Source Code – Movie Review

Source Code – Movie Review

Review by Stacey Tuttle

“What would you do if you had one minute left to live?”  Colter Stevens is sent back in time repeatedly to try to identify a mystery terrorist before he can kill millions of people, but what is really on his mind is something a little more fundamental than his complex mission.  Colter is thinking about relationships—two in particular.  One is his burgeoning romance with Christina, the other is his un-reconciled relationship with his father. 

Of the three things at hand – doing his job and saving millions of lives, finding love with Christina, and figuring out how to reconcile with his dad – the one which eclipsed all others was making peace with his dad.  Knowing about the terrorist, knowing that “one minute to live” wasn’t just a hypothetical, Colter said, without pause that he would “call my Dad, hear his voice and tell him that I was sorry.”  He even put the mission on hold to do just that.  It seems that before Colter could move forward, before he could do his job, before he could find or at any rate focus on love, Colter needed reconciliation and forgiveness—both to give and receive it. 

I don’t know that this point needs a lot of dressing up or discussion.  It’s simple, profound, and deep enough to fill volumes.  In fact, there are entire sections of book stores dedicated to the importance of relationships and the need for forgiveness. 

Source Code is an action-packed, time-travel mystery adventure story, but what makes it really work is that, at the core, it seems to get it, that life is all about relationships.

We all have a job to do and we all want to find love.  But, before we can really move forward in either of those endeavors, have we done our best to find peace, forgiveness and healing with our pasts?  Is there a relationship that is unresolved in your life?  Something that holds you back from moving forward?  Something which haunts you?  We tend to think we can deal with it later, or that things will get better with time.  That may be true.  But time is not a guarantee. 

 If you knew that you only had one minute to live, would you suddenly find the courage or the motivation to act?  Would you find that maybe forgiveness and healing was more important that holding on to some twisted concept of your right to be angry or your dogged grip of whose fault it is?  Would knowing you were about to die suddenly give you a paradigm shift on what really mattered? Maybe it’s a good thing to pray about.  Colter had a ready answer for that question, but I’m not sure mine is quite so clear.  Maybe it wouldn’t be such a bad idea to ask God to reveal what relationships need some healing so that I can (you can) move forward in life.  Maybe he will reveal to us what would really matter if life were about to end.  Wouldn’t we do a better job of living if we really lived in light of that knowledge day by day?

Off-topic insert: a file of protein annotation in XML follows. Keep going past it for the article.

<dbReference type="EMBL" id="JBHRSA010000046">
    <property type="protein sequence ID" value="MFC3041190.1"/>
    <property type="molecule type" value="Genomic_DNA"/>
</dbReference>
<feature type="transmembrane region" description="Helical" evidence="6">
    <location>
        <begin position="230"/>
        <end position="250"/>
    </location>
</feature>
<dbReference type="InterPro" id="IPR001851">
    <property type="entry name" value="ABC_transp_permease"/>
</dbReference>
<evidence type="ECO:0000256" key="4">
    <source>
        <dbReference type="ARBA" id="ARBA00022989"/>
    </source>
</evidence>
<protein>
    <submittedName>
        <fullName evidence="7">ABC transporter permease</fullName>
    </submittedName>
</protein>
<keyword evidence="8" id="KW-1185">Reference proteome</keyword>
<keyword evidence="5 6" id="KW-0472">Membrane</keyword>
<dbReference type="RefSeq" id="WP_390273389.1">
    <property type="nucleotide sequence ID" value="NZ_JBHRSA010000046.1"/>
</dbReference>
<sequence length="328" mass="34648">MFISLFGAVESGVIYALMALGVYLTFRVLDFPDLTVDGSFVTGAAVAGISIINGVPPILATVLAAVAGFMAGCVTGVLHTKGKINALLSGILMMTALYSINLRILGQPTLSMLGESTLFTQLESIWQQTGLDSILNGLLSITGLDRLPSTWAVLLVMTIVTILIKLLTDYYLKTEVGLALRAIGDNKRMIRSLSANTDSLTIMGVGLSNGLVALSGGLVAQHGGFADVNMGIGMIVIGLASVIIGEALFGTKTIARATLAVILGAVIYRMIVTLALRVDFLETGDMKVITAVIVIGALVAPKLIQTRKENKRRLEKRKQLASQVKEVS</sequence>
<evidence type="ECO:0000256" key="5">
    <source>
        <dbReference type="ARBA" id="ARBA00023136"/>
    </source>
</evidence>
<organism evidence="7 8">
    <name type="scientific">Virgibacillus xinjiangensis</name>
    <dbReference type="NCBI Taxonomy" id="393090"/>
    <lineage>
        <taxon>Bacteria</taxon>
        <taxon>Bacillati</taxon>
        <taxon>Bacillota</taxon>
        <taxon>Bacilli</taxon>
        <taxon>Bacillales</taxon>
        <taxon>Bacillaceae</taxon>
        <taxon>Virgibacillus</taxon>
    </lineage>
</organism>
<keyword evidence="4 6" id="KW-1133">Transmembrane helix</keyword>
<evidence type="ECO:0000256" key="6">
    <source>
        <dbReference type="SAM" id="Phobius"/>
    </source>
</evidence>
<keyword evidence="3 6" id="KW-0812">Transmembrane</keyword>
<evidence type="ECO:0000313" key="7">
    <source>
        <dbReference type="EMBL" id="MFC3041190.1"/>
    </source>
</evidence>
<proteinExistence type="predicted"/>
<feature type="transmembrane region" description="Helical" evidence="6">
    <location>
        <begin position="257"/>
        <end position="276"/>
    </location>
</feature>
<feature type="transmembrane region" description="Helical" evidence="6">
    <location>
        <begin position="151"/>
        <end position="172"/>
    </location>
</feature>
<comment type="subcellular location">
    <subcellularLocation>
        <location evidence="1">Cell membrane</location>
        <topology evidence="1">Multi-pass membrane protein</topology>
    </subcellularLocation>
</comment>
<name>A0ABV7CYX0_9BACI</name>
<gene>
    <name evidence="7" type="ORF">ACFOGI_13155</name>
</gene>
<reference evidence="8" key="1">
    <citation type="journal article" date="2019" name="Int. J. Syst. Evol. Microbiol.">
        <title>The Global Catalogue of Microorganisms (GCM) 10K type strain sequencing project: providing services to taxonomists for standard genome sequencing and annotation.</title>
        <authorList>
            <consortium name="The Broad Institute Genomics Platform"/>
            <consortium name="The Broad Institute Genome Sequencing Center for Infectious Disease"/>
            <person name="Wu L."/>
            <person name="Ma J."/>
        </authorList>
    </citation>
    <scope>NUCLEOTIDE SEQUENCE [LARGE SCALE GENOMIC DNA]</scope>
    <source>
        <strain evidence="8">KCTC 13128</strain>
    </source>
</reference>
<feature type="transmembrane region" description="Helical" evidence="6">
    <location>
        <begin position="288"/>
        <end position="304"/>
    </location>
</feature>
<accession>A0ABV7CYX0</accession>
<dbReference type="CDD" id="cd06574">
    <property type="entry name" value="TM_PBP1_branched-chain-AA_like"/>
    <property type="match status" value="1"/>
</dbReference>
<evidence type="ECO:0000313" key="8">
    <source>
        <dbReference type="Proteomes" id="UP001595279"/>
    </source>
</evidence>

Colter’s mission was crystal clear.  He had just eight minutes every time he went back in time.  Eight minutes to locate the terrorist.  That was his job.  But he also had equal clarity on his personal mission—find a way to tell his Dad he was sorry.  Once that was done, he had to find a way to be with Christina.  Everything else was superfluous.  Dad, Christina, Terrorist.[1]  Colter was able to accomplish great things in those few spans of eight minutes (he was able to go back multiple times) all because he was living in such a sense of urgency.  Knowing time was short, knowing all that was at stake helped him to do the most important things.  If we too knew how short our time really was, if we really did understand all that was at stake, truly understanding the prospect of an eternity in heaven or hell, how differently would we live? 

Questions for Discussion:

  • How would you answer the question, “What would you do if you knew you only had one minute to live?”
  • What relationships are un-reconciled in your life?  Do you need to ask for forgiveness, or extend it…or both?
  • Do you feel that un-reconciled relationships hold you back from moving forward?
  • Do you think that you might change the way in which you witnessed to others if you had a different perspective of time, both here on earth and in eternity?
  • What do you think it would take to help you live life with the clarity, singularity of purpose and urgency that Colter Stevens had? 
  • Would you like to know what really matters in life, or do you feel like you already know?  Have you ever asked God to show you before it’s too late?


[1] I could get really symbolic here and point out that his three key roles were what ours should be too:  we ought to have our Heavenly Father first, family (spouse/marriage/children) second, work third.